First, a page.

Friction vs. Leverage: When do the benefits of technology outweigh the harm?

Story by Jack Croft
Illustrations by Anthony Gerace

It’s difficult to think of any industry that hasn’t been disrupted by technological advances in recent decades. From financial services to retail to marketing and communications to lodging to supply chain—the list goes on and on.

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Most of the significant changes have been driven by the rise of big data and artificial intelligence‚ or as Beibei Dong, associate professor of marketing at Lehigh‚ calls them‚ “the twins‚ because the two often come hand in hand.”

Scientists‚ computer programmers‚ inventors‚ traders and others who are benefiting from the exponential growth of big data and AI would argue that this growth represents an amazing technological achievement. And it is.

But Michael Gusmano, director of the Center for Ethics at Lehigh‚ believes, however, there are other things to consider regarding any new technological advancement.

“Technology is neutral‚” Gusmano says. “But the uses of technology are never neutral.”

Beibei Dong agrees that almost any new technology comes with both benefits and harms—depending on how the technology is used. Big data‚ Dong says‚ has three primary characteristics‚ which she calls the Three Vs: Variety‚ Volume and Velocity. Each characteristic can contribute to both positive and negative impacts on business.

Variety isn’t always the spice of life

The variety of data that companies collect from consumers every day is enormous‚ whether offline when something in a retail store is purchased (of course‚ no one is offline when purchasing because our phones track our movements)‚ or online—from e-commerce shopping to browsing history‚ search his- tory‚ and‚ of course‚ social media data.

“We can see that‚ these days‚ companies are able to capture almost every movement of the consumer online and offline‚” Dong says.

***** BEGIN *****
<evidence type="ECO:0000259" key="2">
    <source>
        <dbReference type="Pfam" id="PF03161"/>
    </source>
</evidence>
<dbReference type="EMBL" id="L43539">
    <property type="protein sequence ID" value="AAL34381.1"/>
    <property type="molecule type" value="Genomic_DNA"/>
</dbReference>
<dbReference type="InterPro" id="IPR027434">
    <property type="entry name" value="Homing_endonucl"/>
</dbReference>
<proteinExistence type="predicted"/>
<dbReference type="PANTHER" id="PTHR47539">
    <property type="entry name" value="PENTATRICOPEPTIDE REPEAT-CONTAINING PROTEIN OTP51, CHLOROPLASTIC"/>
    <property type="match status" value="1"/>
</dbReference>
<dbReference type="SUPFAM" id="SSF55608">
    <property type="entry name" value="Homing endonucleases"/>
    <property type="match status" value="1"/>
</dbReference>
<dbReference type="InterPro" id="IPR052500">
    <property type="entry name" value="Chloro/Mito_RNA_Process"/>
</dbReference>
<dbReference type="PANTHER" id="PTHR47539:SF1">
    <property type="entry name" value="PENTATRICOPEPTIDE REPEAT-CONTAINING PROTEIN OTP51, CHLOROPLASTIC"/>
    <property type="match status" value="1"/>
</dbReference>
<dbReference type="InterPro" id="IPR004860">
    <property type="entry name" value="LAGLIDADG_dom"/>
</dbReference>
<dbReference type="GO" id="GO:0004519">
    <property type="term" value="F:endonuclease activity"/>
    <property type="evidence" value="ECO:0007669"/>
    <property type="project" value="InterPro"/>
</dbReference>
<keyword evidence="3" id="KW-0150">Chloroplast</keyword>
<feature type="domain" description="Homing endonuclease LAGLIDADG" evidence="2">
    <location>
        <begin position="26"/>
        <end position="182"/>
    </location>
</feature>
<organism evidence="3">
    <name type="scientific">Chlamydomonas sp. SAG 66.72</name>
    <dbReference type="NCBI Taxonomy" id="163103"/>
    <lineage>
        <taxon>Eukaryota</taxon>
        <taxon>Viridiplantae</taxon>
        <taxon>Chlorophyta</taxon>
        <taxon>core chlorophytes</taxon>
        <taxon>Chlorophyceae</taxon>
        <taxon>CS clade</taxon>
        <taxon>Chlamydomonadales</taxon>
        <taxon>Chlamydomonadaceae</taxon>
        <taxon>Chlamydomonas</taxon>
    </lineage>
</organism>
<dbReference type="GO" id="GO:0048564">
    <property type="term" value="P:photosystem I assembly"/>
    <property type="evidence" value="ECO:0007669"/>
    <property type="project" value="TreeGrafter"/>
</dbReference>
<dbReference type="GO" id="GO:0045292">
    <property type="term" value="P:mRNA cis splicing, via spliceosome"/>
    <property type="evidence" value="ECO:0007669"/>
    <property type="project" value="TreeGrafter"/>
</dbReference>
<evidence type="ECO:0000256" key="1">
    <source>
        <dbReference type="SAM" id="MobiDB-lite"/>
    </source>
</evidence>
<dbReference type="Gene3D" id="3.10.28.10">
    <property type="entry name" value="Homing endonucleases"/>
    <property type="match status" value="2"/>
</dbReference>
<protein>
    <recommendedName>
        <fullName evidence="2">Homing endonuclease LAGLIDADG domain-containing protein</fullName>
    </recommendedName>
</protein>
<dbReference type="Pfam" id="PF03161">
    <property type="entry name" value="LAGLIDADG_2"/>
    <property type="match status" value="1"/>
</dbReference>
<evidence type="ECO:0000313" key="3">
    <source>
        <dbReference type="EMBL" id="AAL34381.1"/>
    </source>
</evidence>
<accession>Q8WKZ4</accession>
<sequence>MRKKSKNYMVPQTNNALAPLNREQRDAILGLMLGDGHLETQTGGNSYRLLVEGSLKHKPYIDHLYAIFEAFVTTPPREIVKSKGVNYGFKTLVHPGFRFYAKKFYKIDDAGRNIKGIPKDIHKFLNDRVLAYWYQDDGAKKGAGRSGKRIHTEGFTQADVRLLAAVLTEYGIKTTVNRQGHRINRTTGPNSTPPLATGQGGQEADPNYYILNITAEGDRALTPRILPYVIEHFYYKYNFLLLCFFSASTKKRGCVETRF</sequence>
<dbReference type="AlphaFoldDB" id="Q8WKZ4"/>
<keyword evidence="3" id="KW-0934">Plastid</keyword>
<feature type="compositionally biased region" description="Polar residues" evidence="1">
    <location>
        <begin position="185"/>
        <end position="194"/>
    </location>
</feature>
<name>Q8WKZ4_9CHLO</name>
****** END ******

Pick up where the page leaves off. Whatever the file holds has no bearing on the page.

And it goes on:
On the plus side, ‚ AI and big data make it possible for marketers to target consumers with information and offerings that‚ at least in theory‚ they’re interested in.

“With the data they have collected‚ marketers probably know you better than your parents‚ even better than you know yourself‚ because they have created a digital profile about you that captures everything‚” Dong says. “With this powerful tool‚ marketers can truly provide the most personalized and relevant products‚ services‚ promotions and advertisements to customers.”

However‚ the tradeoff is a significant loss of privacy. “Sometimes‚ we are not even aware when the technology is spying on us‚ so this makes us nervous‚” Dong says. “Most of the time‚ the privacy concern is not because companies use our data illegally or truly harm us in some way. It’s the fact that we don’t know how companies have collected the data and how they will use the data. It’s the uncertainty and lack of transparency that concern users the most.”

Oliver Yao, the associate dean for graduate programs‚ who holds the George N. Beckwith ’32 Professorship in decision and technology analytics‚ agrees. “Privacy is one of the largest concerns from this technological advancement‚ particularly because of data analytics and data gathering.”

Yao says the move by Apple with its iPhone technology represents an interesting way to address privacy concerns. “Apple gave consumers the power to turn off private information sharing‚” Yao says‚ “so individuals can decide whether they want to block advertisers from tracking their behavior online and off‚ or push ads to them. Though this may create an issue for Facebook or Google‚ it protects consumers on the other end.”

Filter Bubble and Propagating Polarization

The messaging from marketing experts “all sounds very positive‚” Gusmano says. “We’re going to learn about your preferences. We’re going to make sure that you’re getting what you want. And that’s terrific. But when it comes to bigger social issues‚ I think it’s kind of scary.”